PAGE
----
I'm a longtime New York Times editor and reporter who has written about science for two decades. Currently I am one of a team of journalists at the Times covering climate change and its impacts. But I've written about many other subjects throughout my career, including: lab-grown meat, roller coaster design, the physics of football, the flaws of forensic science, tissue engineering, skyscraper demolition, the expansion of the Panama Canal, the mechanics of El Niño, mudslides, droughts, hurricanes, tornadoes and other natural and human-caused disasters, including the 2010 Gulf oil spill and the 2011 Fukushima nuclear meltdowns.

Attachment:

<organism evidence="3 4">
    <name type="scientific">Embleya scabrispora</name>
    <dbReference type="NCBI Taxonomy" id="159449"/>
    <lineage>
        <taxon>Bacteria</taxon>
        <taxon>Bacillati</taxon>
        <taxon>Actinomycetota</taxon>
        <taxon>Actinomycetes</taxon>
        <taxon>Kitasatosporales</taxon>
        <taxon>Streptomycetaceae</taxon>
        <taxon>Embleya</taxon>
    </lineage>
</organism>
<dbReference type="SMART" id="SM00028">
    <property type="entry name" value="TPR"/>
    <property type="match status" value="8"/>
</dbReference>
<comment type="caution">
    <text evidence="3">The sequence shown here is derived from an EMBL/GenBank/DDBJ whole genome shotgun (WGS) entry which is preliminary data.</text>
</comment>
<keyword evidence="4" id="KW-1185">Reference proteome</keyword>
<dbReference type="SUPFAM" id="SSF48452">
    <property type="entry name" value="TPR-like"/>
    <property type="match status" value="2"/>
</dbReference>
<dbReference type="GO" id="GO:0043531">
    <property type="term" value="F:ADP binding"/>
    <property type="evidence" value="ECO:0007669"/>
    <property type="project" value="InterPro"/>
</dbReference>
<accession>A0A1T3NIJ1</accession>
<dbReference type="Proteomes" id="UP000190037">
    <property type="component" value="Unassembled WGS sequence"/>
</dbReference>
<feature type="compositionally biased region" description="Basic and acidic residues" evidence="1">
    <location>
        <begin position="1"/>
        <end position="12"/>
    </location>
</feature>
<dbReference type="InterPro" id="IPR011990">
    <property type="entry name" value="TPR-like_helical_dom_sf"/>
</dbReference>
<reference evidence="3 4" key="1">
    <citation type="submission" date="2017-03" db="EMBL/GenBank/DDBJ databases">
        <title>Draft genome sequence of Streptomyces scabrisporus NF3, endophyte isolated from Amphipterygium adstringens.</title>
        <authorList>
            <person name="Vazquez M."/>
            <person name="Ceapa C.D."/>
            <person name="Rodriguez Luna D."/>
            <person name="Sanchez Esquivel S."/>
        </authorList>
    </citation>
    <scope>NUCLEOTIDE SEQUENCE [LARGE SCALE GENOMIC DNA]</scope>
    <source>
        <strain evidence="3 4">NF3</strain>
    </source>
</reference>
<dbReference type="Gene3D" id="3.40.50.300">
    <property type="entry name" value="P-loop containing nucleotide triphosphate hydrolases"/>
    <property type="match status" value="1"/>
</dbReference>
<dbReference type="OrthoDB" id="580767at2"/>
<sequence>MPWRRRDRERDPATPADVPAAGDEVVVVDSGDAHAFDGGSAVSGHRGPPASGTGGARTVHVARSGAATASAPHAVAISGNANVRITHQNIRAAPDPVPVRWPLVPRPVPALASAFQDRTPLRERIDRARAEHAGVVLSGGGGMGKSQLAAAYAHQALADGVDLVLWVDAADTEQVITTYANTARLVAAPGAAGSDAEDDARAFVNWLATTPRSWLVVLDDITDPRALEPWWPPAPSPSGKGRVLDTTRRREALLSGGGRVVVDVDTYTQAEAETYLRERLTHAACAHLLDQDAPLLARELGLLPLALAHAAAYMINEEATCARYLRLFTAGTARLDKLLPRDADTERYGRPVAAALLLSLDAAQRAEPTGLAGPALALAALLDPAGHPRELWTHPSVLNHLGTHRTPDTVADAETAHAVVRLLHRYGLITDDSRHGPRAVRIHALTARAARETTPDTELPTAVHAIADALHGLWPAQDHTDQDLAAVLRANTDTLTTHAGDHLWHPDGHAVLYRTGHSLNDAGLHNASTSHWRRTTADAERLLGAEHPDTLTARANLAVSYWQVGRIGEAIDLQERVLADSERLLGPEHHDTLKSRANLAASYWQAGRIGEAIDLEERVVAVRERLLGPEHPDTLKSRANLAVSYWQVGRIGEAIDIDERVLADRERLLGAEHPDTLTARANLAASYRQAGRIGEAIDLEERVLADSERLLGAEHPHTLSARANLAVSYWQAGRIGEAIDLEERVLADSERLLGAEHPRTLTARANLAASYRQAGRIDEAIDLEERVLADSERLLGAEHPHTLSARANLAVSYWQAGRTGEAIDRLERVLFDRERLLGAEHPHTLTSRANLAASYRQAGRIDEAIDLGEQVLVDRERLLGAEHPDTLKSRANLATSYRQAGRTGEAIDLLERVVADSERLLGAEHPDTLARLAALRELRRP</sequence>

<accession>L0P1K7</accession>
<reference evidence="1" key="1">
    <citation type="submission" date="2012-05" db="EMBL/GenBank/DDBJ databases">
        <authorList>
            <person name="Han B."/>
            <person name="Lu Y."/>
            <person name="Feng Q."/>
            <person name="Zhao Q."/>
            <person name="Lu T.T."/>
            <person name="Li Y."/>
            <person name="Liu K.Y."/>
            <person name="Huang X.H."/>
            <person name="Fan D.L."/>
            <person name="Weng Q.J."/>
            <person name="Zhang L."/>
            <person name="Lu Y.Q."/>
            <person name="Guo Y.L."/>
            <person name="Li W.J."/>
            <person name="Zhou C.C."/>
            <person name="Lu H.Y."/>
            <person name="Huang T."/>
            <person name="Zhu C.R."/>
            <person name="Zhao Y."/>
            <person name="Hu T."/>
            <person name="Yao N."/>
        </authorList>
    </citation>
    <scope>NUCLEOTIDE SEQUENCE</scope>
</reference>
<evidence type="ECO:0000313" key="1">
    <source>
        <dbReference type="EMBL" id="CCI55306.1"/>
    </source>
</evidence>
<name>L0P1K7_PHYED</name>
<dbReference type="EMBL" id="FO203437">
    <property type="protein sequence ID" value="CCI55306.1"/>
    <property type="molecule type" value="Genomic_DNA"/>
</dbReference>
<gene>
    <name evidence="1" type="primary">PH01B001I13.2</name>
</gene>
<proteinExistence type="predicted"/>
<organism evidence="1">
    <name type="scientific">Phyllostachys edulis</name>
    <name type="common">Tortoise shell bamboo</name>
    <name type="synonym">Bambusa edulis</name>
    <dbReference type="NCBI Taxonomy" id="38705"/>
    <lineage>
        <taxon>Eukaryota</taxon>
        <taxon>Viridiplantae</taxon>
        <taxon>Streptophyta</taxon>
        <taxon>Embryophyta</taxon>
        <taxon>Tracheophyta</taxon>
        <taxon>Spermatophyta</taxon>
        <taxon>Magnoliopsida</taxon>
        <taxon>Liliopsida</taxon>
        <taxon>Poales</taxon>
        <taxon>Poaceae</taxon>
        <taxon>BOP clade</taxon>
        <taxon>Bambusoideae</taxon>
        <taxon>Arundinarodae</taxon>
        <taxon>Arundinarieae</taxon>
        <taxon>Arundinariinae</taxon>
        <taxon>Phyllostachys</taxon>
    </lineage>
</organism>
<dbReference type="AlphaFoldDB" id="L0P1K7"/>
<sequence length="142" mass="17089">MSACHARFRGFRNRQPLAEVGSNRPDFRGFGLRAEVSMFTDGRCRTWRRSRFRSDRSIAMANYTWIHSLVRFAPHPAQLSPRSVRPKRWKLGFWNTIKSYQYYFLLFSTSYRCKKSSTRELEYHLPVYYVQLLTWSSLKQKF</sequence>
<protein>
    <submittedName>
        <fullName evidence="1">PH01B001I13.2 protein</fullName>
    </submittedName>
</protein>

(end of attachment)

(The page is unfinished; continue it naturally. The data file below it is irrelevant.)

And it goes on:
To read my latest stories at the Times, click here.
I first heard about the 1964 Alaska earthquake in college, when a friend played me an audio tape made by someone in Anchorage while the quake was occurring. I became interested in writing a book about it around the time of its 50th anniversary in 2014, when I wrote an article in the Times's science section about the quake's impact on science. You can read the article here.
Fred R. Conrad